Edited by Mizue Aizeki, Matt Mahmoudi, and Coline Schupfer

Foreword by Ruha Benjamin

Haymarket Books (13 February 2024)

Trade paper • ISBN-13: 9781642599114 • US $22.95 • 5.5 in x 8.5 in • 300 pgs.


The border regimes of imperialist states have brutally oppressed migrants throughout the world. To enforce their borders, these states have constructed a new digital fortress with far-reaching and ever-evolving new technologies. This pathbreaking volume exposes these insidious means of surveillance, control, and violence.

In the name of “smart” borders, the U.S. and Europe have turned to private companies to develop a neocolonial laboratory now deployed against the Global South, borderlands, and routes of migration. They have established immigrant databases, digital IDs, electronic tracking systems, facial recognition software, data fusion centers, and more, all to more “efficiently” categorize and control human beings and their movement.

These technologies rarely capture widespread public attention or outrage, but they are quietly remaking our world, scaling up colonial efforts of times past to divide desirables from undesirables, rich from poor, expat from migrant, and citizen from undocumented. The essays and case studies in Resisting Borders and Technologies of Violence shed light on this new threat, offering analyses of how the high-tech system of borders developed and inspiring stories of resistance to it.

The organizers, journalists, and scholars in these pages are charting a new path forward, employing creative tools to subvert the status quo, organize globally against high-tech border imperialism, and help us imagine a world without borders.


“The essays in Resisting Borders and Technologies of Violence are all excellent, but collectively add up to more than their parts, a keyhole look into the future, where new repressive technologies will be met by new forms of creative resistance. Mizue Aizeki, Matt Mahmoudi, and Coline Schupfer have put together a vital collection of essays that help us imagine escaping what they have in store for us.”

Greg Grandin

“In a world awash with violent borders, this book serves as a beacon of hope guiding us towards a more just future.

Reece Jones, author of Nobody Is Protected: How the Border Patrol Became the Most Dangerous Police Force in the United States

“A valuable resource for those trying to dismantle technologized regimes of state terror around the world and create something life-giving in their place.” 

Ben Tarnoff, author of Internet for the People: The Fight for Our Digital Future

Resisting Borders and Technologies of Violence is an essential book for the difficult times we find ourselves in. This collection provides vital insight and nuance about the political, social, and technological dynamics of borders and technologies of coercion. Far more than just lines on a map, this book illuminates how modern borders are more fluid and complex than ever, but perhaps most importantly, how we can organise against them. Through compelling case studies and meticulous research, readers will find the book to be an essential resource for building movements that can fight back against technological authoritarianism in various forms.”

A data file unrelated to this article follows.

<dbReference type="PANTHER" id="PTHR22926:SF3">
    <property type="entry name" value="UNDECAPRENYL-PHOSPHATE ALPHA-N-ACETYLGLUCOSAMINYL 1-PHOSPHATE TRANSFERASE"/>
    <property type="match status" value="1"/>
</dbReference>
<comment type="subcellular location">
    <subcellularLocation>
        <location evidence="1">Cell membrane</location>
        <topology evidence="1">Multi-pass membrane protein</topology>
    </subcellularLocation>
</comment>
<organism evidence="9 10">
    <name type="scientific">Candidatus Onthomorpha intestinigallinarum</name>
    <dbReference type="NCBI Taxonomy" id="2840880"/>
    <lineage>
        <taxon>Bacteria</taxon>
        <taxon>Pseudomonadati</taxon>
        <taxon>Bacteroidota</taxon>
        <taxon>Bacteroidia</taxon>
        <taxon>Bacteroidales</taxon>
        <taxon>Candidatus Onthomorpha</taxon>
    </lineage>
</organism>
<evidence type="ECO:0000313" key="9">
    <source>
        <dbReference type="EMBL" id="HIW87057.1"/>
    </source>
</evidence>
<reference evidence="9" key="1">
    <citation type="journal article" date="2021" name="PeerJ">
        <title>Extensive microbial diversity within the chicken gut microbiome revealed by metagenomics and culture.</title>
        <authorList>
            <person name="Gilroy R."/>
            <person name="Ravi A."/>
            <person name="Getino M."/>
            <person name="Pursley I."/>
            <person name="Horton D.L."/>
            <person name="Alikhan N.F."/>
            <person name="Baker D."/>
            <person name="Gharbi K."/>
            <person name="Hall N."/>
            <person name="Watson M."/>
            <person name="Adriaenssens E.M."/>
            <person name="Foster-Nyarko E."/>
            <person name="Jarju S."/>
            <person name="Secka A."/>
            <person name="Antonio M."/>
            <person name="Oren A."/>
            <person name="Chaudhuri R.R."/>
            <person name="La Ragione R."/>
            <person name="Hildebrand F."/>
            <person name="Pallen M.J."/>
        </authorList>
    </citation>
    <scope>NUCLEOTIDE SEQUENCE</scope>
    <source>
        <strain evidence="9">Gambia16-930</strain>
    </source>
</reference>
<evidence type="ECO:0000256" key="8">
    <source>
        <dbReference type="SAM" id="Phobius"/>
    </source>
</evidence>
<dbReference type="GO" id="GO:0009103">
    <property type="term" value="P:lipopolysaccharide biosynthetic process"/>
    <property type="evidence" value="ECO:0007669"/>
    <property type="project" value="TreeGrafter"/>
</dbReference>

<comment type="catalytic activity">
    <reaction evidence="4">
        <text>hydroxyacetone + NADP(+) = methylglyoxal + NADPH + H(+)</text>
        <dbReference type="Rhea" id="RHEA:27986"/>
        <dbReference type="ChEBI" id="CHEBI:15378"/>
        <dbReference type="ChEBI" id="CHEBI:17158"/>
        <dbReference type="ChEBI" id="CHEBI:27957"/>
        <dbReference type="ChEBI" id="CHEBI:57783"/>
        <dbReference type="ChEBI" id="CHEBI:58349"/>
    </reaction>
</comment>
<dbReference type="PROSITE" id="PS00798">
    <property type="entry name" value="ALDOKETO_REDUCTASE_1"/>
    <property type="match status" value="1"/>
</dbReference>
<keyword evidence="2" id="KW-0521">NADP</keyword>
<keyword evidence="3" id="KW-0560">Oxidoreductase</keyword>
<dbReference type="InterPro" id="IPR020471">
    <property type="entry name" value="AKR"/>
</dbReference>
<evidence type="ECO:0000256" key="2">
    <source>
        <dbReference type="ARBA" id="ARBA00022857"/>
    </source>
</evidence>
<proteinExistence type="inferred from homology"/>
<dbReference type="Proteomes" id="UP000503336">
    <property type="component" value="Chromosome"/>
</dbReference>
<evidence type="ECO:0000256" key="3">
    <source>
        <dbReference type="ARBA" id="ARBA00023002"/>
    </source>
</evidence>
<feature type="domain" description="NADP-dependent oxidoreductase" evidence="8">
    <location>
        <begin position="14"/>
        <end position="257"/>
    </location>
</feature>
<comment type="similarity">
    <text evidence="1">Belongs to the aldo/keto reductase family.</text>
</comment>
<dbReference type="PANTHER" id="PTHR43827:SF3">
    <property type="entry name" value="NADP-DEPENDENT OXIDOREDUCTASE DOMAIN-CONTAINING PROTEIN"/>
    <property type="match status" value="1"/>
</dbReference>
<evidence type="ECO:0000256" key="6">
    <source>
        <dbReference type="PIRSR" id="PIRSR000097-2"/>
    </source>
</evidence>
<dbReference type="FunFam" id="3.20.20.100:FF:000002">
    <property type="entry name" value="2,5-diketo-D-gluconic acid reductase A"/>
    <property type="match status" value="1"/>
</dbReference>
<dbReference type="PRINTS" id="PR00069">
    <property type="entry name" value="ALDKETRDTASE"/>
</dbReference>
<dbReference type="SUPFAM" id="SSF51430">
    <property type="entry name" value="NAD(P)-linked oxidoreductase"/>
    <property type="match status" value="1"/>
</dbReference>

Lizzie O’Shea, author, Future Histories: What Ada Lovelace, Tom Paine, and the Paris Commune Can Teach Us About Digital Technology


Mizue Aizeki is the Director of Surveillance,Technology, and Immigration Policing at the Immigrant Defense Project (IDP). Aizeki’s photographic work appears in Dying to Live, A Story of U.S. Immigration in an Age of Global Apartheid and Policing the Planet.

Matt Mahmoudi is Researcher/Adviser on Artificial Intelligence & Human Rights at Amnesty Tech, where he has spent the last two years leading the effort to ban facial recognition technologies. He is an Affiliated Lecturer at the University of Cambridge. Mahmoudi is co-author of the book Digital Witness, published by Oxford University Press.

Coline Schupfer is a consultant working with the International Institute for Environment and Development and Open Society Foundations on community-based public interest litigation. She has written for publications including the International Justice MonitorBorder CriminologiesOpinio Juris, and the Asia Pacific Journal on Human Rights and the Law.

Ruha Benjamin is an internationally recognized writer, speaker, and professor of African American Studies at Princeton University, where she is the founding director of the Ida B. Wells Just Data Lab. She is the award-winning author of Race After Technology: Abolitionist Tools for the New Jim Code and editor of Captivating Technology, among many other publications. Her work has been featured widely in the media, including the New York Times, the Washington Post, CNN, The Root, and The Guardian.


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For all other languages/territories, please contact Roam Agency.